The Russian leadership has repeatedly made the outlandish claim that Poland is preparing to annex territories in western Ukraine. Foreign Intelligence Service (SVR) director Sergei Naryshkin recently made this assertion, and he was not the first to do so. Over the past months, Russian President Vladimir Putin several times stated that the idea of absorbing Ukraine is still alive and well in Poland, while Security Council Secretary Nikolai Patrushev warned that Warsaw “is already making moves to seize western Ukrainian territories.”
These are just a few examples from a long list of official statements and semi-official musings by Russian political figures who have accused Poland—and at times Hungary and Romania—of seeking to reclaim land from Ukraine that they held prior to World War II. The persistence of these statements, undeterred by the complete absence of evidence for the existence of such plans, not to mention Poland’s unswerving support for Ukraine since Russia’s invasion, calls to question their goals.
Public appeals to Ukraine’s neighbors to join in on carving up Ukraine began as a publicity stunt. In March 2014, Vladimir Zhirinovsky—the late firebrand leader of the nationalist and misleadingly named Liberal Democratic Party of Russia (LDPR)—sent letters to the embassies of Poland, Romania, and Hungary proposing that they hold referendums in areas of Ukraine that were once part of their countries on the idea of becoming so once again. This was just after the referendum in Russian-occupied Crimea and remained one of the LDPR leader’s pet ideas for some years.
No one took the proposal seriously, and it’s difficult to say whether the Kremlin was using Zhirinovsky to voice its own plans for Ukraine. There was some speculation in Poland that this was the case, but no real evidence was offered.
Former Polish foreign minister Radosław Sikorski said in an October 2014 interview with Politico and in his 2018 book that back in 2008–2009, Putin had hinted at the idea of jointly partitioning Ukraine at meetings with then prime minister Donald Tusk. However, neither Tusk himself nor the notes summarizing the discussions have confirmed this. At most, it can be surmised that in his conversations with Tusk about World War II, Putin had recognized the “Polishness” of territories that ended up as part of the Ukrainian Soviet Socialist Republic after 1939.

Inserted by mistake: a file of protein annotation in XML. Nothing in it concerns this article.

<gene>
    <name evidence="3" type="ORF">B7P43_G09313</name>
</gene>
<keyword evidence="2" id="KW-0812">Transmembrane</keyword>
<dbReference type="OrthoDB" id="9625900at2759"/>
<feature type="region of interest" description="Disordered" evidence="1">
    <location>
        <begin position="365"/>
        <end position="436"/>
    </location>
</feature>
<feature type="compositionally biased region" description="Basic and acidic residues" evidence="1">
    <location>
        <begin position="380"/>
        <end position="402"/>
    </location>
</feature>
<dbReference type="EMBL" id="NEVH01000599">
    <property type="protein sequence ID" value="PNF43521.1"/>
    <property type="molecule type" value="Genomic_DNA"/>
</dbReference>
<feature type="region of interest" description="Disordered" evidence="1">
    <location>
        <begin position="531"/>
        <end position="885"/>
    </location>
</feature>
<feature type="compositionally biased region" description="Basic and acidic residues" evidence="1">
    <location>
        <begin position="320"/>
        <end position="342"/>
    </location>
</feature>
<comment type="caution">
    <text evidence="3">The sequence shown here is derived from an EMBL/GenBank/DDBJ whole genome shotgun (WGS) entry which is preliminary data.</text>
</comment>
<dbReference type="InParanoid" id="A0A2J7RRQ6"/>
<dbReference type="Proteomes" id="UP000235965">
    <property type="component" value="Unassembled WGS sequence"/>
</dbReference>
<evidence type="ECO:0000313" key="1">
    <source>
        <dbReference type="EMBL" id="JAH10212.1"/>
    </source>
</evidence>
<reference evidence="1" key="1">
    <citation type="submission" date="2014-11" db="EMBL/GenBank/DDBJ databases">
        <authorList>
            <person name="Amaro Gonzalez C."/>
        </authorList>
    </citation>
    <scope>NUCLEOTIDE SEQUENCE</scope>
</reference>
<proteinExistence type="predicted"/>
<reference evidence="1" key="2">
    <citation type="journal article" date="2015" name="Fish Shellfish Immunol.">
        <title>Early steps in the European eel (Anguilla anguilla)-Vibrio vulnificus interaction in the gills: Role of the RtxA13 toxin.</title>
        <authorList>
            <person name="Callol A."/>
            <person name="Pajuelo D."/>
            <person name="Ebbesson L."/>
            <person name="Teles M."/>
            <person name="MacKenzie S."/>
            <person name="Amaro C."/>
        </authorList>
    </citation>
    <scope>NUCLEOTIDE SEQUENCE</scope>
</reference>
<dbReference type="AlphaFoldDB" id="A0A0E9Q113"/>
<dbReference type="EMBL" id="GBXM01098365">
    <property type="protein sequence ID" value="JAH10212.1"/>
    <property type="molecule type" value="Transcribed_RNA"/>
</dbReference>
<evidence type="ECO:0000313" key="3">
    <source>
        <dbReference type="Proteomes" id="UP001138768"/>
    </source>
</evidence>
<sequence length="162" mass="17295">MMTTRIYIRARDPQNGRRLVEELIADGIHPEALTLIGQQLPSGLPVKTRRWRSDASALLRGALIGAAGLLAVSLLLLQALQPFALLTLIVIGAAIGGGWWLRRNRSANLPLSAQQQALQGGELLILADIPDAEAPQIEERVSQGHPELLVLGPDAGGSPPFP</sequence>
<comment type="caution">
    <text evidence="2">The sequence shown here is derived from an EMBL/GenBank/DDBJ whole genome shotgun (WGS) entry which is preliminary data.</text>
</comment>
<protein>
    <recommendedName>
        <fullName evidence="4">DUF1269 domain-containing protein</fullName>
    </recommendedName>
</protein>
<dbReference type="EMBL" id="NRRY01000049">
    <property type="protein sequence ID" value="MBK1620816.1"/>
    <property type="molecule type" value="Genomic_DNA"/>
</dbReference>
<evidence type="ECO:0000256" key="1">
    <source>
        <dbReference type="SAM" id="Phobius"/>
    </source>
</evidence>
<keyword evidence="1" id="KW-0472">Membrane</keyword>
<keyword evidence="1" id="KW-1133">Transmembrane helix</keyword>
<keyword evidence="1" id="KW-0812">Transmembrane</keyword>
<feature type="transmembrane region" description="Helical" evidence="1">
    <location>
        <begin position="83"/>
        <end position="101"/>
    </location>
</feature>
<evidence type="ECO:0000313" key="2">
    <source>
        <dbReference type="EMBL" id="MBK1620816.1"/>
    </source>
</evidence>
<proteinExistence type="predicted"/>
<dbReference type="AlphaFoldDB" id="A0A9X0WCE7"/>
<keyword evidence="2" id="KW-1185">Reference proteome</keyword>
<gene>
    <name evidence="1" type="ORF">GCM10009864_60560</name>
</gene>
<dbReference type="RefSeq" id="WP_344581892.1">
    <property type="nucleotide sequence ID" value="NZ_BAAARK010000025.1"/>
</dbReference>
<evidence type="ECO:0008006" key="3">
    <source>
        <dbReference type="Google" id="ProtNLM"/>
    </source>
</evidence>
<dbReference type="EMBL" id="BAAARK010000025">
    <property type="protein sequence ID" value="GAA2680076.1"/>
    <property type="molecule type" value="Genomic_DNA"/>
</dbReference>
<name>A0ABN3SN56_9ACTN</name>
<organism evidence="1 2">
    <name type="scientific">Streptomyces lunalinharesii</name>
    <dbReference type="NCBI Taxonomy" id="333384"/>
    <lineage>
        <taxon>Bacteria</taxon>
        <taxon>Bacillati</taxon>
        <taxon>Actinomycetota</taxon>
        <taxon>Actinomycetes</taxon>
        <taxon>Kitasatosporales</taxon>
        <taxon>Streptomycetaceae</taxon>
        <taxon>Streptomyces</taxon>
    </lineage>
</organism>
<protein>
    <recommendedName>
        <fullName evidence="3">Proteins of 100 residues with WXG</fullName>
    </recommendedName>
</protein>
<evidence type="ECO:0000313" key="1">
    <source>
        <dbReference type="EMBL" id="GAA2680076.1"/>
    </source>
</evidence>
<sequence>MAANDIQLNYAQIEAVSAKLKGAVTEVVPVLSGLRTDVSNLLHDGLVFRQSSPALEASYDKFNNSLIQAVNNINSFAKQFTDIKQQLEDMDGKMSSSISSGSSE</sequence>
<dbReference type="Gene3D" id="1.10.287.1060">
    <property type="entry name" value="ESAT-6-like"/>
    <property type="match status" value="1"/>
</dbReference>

Nevertheless, after Russia invaded Ukraine on February 24, 2022, Russian discourse about Poland’s alleged desire to annex parts of Ukraine evolved from conjectures by controversial politicians to direct statements by the most senior officials. The catalyst for this shift appears to have been the March 2022 assertion by Jarosław Kaczyński, the leader of the Polish ruling party Law and Justice, that a peacekeeping mission by NATO or the UN might be able to stop the hostilities.
Several days later, Russian Foreign Minister Sergey Lavrov theorized that Poland would use this idea as a pretext for seizing control over western Ukraine. Soon thereafter, the SVR began regularly reporting on Poland’s alleged plans to annex Ukrainian territories.